This prophecy occupies this single chapter. Its design and scope it is not difficult to understand. The time when it was delivered is designated in Isaiah 20:1, and was manifestly in the reign of Hezekiah. The Assyrian empire had extended its conquests over Syria, Damascus, and Ephraim or Samaria 2 Kings 18:9-12. The king of Assyria lied sent Tartan to take possession of Ashdod, or Azotus, the maritime key of Palestine, and there was evident danger that the Assyrians would overthrow the government of Judah, and secure also the conquest of Egypt. In these circumstances of danger, the main reliance of Judah was on the aid which they hoped to derive from Egypt and Ethiopia Isaiah 20:5, as being alone able to repel the Assyrians. They relied rather on that aid than on God. To “recall” them from this, and to show them the vanity of such a dependence, and to lead them to rely on God, Isaiah was sent to them to be a sign; or to indicate by a symbolic action what would be the fate of the Egyptians on whom they were placing their reliance Isaiah 20:4. By showing the Jews what would be the destiny of Egypt, he designed to withdraw them from resting on their assistance, and to turn them to God for protection and aid.
In the year that Tartan came unto Ashdod - Tartan was one of the generals of Sennacherib. Ashdod, called by the Greeks Azotus, was a seaport on the Mediterranean, between Askelon and Ekron, and not far from Gaza (Reland‘s “Palestine,” iii.) It was one of the five cities of the Philistines, assigned to the tribe of Judah, but never conquered by them Joshua 13:8; Joshua 15:46-47. The temple of Dagon stood here; and here the ark of God was brought after the fatal battle of Eben-ezer (1 Samuel 5:1, following.) It sustained many sieges, and was regarded as an important place in respect to Palestine, and also to Egypt. It was taken by Tartan, and remained in the possession of the Assyrians until it was besieged by Psammetichus, the Egyptian king, who took it after a siege of twenty-nine years (Herod. ii. 157). It was about thirty miles from Gaza. It is now a small village, and is called “Esdud.” It was besieged and taken by Tartan as preparatory to the conquest of Egypt; and if the king who is here called “Sargon” was Sennacherib, it probable that it was taken before he threatened Jerusalem.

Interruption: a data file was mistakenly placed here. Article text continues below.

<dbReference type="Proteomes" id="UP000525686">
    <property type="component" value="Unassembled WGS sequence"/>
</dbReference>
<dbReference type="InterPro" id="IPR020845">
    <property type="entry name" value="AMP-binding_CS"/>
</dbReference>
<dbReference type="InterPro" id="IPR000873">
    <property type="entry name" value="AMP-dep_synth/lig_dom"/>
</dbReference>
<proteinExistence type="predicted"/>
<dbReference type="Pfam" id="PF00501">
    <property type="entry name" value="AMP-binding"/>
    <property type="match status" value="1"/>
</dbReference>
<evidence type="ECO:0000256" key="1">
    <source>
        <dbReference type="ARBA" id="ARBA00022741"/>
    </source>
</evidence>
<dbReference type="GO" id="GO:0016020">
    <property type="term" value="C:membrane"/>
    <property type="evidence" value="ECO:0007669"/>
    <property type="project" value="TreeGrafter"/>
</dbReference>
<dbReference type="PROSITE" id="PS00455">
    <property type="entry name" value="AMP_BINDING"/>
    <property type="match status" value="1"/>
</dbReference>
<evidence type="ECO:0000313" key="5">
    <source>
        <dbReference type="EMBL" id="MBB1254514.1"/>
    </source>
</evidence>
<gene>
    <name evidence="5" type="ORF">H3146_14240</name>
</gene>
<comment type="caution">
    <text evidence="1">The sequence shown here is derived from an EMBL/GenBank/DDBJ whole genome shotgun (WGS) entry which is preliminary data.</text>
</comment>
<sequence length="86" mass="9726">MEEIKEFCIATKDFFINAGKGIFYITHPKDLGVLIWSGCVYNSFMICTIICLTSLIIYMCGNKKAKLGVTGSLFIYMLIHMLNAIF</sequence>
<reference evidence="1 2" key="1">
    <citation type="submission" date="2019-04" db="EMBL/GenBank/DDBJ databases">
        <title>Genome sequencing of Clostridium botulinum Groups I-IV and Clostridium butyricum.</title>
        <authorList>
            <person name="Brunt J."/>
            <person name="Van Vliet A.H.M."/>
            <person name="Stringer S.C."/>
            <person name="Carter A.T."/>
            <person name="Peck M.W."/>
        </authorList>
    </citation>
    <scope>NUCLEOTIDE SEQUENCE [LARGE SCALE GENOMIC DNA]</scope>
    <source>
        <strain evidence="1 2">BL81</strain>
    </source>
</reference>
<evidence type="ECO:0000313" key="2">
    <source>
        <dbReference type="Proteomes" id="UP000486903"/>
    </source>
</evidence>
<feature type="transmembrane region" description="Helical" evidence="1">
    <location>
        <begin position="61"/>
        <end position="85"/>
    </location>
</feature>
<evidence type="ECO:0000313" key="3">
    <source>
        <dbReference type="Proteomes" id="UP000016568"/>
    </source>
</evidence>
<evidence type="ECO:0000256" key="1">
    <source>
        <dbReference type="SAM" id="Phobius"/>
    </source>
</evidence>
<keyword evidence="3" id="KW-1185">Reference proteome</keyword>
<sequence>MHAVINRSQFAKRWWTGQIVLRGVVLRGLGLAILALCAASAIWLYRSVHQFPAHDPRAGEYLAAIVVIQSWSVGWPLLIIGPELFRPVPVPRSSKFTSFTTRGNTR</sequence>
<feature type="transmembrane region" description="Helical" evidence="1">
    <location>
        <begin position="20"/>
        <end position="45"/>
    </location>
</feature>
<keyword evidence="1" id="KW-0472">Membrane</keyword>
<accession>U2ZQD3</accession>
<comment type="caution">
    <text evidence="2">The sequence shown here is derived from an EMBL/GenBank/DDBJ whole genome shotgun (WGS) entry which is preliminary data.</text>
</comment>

Sargon the king of Assyria - Who this “Sargon” was is not certainly known. Some have supposed that it was Sennacherib; others that it was Shalmaneser the father of Sennacherib, and others that it was Esar-haddon the successor of Sennacherib - (Michaelis). Rosenmuller and Gesenius suppose that it was a king who reigned “between” Sbalmaneser and Sennacherib. Tartan is known to have been a general of Sennacherib 2 Kings 18:17, and it is natural to suppose that he is here intended. Jerome says that Senacherib had seven names, and Kimchi says that he had eight; and it is not improbable that “Sargon” was one of those names. Oriental princes often had several names; and hence, the difficulty of identifying them. See Vitringa on this place.
By Isaiah - Margin, ‹By the hand of Isaiah.‘ So the Hebrew. That is, by the instrumentality of Isaiah. He sent him to make known the fate of the Egyptians, and the folly of trusting in them on this occasion.